Your walk runs along the cliff top and you will enjoy views of many different bays and inlets. Many of the bays have names that reflect Viking influence; 'Stottle' is Icelandic for station and 'bink' is a shelf of rocks, whilst 'Sticks' reflects the Danish word 'Stakkr', meaning column of rock.
This section of the headland typifies the fight of the sea against the chalk coastline. The sea has eroded the land at its weakest points, forming headland, bays and inlets. Caves are regularly gouged out and then collapse to leave arches. When the arches collapse they leave behind sticks, or pillars, of chalk, which in turn are eroded. The chalk and boulders are finally reduced to grains of sand. The power of the sea is forever there, so respect it at all times.
The first headland you pass is Kindle Scar and the bay is Molk Hole. Past Stottle Bink is the inlet of Swimhaw Hole and Cradle Head beyond. Breil Head with the arch in the rocks is the next headland before you reach Breil Nook.
All of the cliffs are alive with the sights and sounds of nesting seabirds in spring and early summer. As always, you can stop to view them where and when you want to.
South Breil is the large bay and the large rock is Queen Rock. There used to be a King rock, but like the Adam rock at Selwicks Bay, it has withered away. Why is it that only the rocks with male names have eroded?
You pass two small bays alive with bird-life in spring and summer before reaching North Landing. On the opposite side of the bay you can see several caves and the massive cliff at Bempton.
At North Landing you can enjoy refreshments at the "Caravette" complex before walking back or using the regular bus service between the two points.
Which is furthest from Flamborough Head: Lands End or John-o-Groats? Have a guess, and then look for an answer on the toposcope on the cliff top.
The toposcope was erected in 1959 to commemorate the battle off Flamborough Head in 1779 between the Royal Navy and the Americans.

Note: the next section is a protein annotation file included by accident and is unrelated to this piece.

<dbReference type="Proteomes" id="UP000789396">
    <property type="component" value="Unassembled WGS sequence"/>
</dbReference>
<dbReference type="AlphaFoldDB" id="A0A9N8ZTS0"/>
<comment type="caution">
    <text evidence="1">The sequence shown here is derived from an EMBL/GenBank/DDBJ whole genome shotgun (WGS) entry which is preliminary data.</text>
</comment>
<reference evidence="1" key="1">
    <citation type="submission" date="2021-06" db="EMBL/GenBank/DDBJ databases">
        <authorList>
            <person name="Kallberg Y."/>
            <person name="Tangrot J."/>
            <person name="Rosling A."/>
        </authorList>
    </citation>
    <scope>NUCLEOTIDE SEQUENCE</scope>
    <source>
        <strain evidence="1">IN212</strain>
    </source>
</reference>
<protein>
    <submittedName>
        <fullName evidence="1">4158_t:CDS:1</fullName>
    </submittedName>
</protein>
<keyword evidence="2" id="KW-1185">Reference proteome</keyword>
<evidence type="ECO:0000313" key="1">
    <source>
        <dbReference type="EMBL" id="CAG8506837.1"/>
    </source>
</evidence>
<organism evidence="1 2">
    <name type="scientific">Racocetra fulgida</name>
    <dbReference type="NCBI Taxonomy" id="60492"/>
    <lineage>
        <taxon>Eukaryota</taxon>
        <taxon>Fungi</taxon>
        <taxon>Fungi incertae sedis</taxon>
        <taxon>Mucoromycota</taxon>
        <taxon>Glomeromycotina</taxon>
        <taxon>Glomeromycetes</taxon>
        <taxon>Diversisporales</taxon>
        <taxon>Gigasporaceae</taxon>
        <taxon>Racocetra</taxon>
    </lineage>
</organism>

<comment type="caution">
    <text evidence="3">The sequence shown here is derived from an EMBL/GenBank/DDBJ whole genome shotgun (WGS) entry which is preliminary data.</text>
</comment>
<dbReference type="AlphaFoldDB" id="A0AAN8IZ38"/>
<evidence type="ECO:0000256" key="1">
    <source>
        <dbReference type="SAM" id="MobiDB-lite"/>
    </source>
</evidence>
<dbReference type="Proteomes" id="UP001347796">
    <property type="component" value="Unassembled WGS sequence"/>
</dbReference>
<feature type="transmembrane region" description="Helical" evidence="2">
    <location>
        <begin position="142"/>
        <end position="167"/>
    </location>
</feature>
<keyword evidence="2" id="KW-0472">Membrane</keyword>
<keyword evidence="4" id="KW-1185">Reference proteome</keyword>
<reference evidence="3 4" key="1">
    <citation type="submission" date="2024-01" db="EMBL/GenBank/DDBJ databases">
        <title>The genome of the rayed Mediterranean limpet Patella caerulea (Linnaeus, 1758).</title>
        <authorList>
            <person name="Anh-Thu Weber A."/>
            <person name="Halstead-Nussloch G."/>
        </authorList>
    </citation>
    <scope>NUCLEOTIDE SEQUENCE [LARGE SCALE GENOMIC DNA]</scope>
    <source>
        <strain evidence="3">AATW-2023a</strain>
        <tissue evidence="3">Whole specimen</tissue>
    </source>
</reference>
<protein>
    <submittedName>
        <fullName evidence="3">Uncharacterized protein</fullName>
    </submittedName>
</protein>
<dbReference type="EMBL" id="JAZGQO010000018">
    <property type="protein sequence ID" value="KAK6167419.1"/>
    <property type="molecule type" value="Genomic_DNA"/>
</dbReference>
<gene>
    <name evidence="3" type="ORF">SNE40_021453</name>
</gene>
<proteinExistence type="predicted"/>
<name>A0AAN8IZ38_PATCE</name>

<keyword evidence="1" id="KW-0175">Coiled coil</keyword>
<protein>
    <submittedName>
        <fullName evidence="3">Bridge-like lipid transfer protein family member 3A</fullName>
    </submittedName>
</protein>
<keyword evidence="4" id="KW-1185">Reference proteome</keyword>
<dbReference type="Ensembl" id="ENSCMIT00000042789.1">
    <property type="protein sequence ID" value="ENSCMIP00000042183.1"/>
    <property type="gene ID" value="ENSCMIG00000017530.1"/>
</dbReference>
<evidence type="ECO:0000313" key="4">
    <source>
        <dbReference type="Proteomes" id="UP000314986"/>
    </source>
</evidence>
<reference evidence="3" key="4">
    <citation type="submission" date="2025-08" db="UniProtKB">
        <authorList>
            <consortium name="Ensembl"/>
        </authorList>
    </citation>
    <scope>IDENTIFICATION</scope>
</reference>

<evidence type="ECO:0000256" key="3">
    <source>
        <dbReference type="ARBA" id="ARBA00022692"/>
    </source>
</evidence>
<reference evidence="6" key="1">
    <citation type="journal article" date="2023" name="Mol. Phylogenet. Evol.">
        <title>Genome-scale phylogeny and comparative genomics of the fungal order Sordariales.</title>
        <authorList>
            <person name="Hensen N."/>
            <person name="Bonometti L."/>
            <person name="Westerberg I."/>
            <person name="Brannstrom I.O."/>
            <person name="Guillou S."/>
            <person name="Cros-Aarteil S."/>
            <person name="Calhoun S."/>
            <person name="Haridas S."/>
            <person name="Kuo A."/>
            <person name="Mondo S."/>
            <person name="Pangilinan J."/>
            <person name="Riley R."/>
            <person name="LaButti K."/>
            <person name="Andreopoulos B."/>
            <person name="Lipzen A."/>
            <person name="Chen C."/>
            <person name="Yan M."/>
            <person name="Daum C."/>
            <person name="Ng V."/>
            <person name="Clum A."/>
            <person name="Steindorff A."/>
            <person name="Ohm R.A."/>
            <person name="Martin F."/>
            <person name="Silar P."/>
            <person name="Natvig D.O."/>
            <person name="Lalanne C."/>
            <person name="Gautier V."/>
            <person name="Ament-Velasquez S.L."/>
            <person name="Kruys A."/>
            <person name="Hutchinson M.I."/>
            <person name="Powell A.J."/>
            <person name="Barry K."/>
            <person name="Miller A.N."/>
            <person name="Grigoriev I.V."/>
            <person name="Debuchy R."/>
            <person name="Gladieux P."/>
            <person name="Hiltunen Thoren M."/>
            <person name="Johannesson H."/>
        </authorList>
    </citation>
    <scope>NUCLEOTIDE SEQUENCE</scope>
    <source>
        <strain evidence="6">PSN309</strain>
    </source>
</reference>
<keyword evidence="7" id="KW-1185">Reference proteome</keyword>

Two English ships, the H.M.S. "Serapis', a 44-gun frigate, and H.M.S. "Countess of Scarborough", a 20-gun sloop, were escorting a convoy of 40 merchant ships sailing northwards. They were attacked by four American vessels under the command of John Paul Jones, the American privateer.
The beacon beyond the toposcope was erected in 1988. Like others across the country, it commemorates the beacons which were lit to give warning of the Spanish Armada some 400 years earlier.
Until a few years ago there was a Coastguard look-out at Breil Nook. A searchlight was lit by the Coastguard. As it shone on the clouds their height was calculated. Details of cloud height and wind speeds were passed to the Bracknell Weather Centre for use in calculations for the weather forecast. Did they have a bit of seaweed on the door just to make sure?
Also at Breil Nook is a ditch and bank, believed to be defence works from a time when the headland was a "fort" of some kind. For who, and for what reason, the works were built remains one of the headland's mysteries.
The map below shows the route for this walk however you can view or download the map as an A4 pdf file from the link below
Map and information courtesy of East Riding of Yorkshire County Council
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